Korean schoolchildren believe academic performance and educational background are the best ways to achieve their dreams, a survey found. But they are still taught at school using rote memorization rather than being challenged to think.
According to the survey by Media Research for the Chosun Ilbo in October, 36.3 percent of schoolchildren felt good grades and prestigious university degrees are the most important elements in achieving their dreams, while 24.7 percent cited creativity and 17 percent a good personality. Only 8 percent said their own will and effort are most important.
Students still learn by rote. When asked how many of their daily lessons involved discussions and presentations, 67.3 percent said none or less than 10 percent.
Students are also passive in class. When asked how many questions they ask in class, 42 percent said never. Also, 45.4 percent said they had been scolded or ignored by teachers for asking questions or for giving opinions that differed from those of their instructors.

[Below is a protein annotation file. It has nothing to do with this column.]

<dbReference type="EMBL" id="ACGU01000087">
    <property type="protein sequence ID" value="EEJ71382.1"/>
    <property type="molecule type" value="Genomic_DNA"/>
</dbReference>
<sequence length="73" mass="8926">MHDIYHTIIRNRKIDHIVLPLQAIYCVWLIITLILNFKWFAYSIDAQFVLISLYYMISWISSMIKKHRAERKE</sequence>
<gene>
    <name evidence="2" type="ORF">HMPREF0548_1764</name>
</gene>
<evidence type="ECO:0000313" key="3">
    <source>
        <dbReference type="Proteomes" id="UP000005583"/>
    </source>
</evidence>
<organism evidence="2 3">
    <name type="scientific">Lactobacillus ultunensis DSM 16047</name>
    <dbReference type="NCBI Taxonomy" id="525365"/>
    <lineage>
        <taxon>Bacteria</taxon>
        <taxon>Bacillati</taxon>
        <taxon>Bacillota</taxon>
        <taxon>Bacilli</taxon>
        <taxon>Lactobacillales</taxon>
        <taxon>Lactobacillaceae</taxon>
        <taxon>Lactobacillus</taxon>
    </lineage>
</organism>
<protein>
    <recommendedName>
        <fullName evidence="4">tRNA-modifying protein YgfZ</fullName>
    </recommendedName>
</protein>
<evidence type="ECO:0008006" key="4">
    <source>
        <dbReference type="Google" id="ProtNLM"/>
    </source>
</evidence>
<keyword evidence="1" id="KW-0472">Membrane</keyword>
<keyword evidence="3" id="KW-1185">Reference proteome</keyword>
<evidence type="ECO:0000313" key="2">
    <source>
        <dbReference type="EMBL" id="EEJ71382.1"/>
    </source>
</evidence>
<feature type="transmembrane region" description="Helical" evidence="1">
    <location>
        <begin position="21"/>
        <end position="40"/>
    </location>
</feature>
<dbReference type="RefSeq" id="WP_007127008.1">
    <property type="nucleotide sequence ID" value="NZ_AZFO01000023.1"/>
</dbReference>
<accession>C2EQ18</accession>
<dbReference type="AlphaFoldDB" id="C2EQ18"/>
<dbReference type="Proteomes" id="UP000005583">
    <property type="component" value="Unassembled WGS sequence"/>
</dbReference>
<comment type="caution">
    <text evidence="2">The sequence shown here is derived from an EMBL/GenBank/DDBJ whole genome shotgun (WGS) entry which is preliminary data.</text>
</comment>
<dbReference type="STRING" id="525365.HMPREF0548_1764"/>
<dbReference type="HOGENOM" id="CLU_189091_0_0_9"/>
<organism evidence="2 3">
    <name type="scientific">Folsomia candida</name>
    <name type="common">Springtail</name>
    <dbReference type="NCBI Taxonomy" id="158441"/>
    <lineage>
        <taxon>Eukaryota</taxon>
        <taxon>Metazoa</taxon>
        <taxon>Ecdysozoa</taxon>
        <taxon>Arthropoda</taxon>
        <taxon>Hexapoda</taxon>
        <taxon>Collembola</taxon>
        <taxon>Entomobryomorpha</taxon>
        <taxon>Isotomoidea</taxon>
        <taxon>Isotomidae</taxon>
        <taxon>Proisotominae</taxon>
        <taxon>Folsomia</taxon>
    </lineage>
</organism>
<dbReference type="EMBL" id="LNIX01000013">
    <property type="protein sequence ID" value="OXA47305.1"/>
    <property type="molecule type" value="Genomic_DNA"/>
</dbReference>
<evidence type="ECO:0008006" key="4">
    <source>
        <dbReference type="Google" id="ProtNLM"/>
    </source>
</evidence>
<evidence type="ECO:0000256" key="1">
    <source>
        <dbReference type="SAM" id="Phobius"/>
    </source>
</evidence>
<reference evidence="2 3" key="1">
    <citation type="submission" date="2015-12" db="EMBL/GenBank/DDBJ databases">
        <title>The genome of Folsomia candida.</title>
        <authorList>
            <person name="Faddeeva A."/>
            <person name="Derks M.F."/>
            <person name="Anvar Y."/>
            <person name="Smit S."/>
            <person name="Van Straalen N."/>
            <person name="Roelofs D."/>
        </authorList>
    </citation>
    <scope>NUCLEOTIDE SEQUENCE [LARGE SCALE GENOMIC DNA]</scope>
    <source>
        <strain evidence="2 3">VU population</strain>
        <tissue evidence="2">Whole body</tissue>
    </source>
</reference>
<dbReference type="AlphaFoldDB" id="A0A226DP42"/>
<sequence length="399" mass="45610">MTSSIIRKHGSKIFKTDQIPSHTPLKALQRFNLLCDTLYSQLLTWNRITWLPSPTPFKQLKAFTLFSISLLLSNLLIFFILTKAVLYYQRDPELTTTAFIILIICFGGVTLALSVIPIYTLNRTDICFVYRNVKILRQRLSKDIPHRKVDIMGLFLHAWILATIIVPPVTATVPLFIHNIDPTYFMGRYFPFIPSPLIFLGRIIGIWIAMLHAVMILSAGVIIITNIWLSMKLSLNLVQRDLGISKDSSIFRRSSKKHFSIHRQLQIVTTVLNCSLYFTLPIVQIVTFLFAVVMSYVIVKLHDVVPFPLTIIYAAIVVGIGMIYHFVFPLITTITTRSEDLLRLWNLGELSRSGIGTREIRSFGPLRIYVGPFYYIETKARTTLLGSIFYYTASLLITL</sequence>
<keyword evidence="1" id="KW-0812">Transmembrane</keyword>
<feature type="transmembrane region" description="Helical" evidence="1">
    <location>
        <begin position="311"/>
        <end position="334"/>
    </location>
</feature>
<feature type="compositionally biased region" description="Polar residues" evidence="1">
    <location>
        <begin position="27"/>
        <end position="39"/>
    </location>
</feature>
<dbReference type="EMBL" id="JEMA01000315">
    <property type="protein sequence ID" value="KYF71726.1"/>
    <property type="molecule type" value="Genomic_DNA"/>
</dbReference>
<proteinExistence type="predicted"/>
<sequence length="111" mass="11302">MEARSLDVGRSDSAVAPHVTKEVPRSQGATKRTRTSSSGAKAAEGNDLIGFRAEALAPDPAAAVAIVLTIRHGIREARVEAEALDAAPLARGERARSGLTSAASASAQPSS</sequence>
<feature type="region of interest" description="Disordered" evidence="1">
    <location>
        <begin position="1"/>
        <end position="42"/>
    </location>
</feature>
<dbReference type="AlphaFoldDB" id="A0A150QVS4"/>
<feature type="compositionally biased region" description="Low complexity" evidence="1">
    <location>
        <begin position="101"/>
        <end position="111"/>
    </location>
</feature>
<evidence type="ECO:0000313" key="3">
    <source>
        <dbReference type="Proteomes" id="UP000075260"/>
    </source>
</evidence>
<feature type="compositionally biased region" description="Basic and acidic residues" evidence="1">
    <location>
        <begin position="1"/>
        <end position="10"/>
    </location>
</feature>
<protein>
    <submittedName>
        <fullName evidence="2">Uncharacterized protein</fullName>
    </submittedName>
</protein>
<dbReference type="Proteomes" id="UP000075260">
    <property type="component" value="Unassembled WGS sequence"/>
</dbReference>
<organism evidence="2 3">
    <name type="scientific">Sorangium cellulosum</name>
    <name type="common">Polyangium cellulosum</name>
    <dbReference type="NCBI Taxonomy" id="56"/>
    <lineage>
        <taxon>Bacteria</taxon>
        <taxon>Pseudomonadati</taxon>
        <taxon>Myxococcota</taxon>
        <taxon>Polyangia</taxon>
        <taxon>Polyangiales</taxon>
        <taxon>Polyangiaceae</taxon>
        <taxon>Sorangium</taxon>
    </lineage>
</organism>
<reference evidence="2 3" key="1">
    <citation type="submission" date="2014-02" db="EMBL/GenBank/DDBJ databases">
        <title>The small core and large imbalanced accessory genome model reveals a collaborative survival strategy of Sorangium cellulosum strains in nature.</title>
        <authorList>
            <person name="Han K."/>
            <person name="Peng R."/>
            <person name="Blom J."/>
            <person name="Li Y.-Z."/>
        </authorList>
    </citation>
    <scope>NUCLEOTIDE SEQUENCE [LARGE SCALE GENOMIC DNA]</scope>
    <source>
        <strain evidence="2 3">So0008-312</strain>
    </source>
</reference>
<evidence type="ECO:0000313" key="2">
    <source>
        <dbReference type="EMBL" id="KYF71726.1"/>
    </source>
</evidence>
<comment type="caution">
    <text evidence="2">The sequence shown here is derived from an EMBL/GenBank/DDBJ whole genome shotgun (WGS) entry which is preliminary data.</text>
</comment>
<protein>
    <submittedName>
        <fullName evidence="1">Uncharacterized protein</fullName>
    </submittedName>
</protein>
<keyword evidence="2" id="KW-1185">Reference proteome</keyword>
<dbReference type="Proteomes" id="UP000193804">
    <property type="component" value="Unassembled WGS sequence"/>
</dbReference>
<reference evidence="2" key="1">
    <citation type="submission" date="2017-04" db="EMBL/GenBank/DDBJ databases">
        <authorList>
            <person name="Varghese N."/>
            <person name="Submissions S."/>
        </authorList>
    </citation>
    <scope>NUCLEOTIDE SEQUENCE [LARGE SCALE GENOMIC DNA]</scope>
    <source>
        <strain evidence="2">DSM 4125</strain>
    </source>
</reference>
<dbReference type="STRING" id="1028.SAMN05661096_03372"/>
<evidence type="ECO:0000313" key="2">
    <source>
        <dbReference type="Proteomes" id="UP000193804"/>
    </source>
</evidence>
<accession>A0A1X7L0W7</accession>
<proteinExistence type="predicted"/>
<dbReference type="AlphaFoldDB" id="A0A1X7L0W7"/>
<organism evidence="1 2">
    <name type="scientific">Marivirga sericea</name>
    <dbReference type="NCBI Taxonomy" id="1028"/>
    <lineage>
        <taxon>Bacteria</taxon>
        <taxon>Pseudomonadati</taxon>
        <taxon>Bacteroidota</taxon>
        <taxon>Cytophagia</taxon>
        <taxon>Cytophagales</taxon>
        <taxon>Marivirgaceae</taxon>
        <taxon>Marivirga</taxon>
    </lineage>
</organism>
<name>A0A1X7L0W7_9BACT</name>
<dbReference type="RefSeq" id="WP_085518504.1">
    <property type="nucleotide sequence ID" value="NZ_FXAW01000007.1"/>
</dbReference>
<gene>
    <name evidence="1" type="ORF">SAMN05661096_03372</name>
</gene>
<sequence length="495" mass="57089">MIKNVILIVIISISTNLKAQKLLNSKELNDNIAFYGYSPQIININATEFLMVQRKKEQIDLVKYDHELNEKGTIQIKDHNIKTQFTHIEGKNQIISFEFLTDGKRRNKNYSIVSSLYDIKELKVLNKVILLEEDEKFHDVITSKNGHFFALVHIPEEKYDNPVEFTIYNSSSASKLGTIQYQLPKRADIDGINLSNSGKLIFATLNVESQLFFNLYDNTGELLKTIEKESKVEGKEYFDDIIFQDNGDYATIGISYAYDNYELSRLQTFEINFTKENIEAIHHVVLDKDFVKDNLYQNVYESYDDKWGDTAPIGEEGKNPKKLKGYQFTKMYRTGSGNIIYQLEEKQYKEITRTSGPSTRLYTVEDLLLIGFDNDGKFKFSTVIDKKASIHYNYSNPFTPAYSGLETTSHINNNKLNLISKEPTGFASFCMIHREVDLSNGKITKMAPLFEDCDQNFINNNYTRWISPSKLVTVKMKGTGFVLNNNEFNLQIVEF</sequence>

Parents are dissatisfied with the education in schools. Some 70 percent of parents surveyed did not believe the country's education system reflects the unique characteristics and individuality of each student. They said the main problems are uniform teaching methods and the incompetence of teachers (34.9 percent), a text-book oriented curriculum (26.6 percent) and priority given to good students (14.7 percent).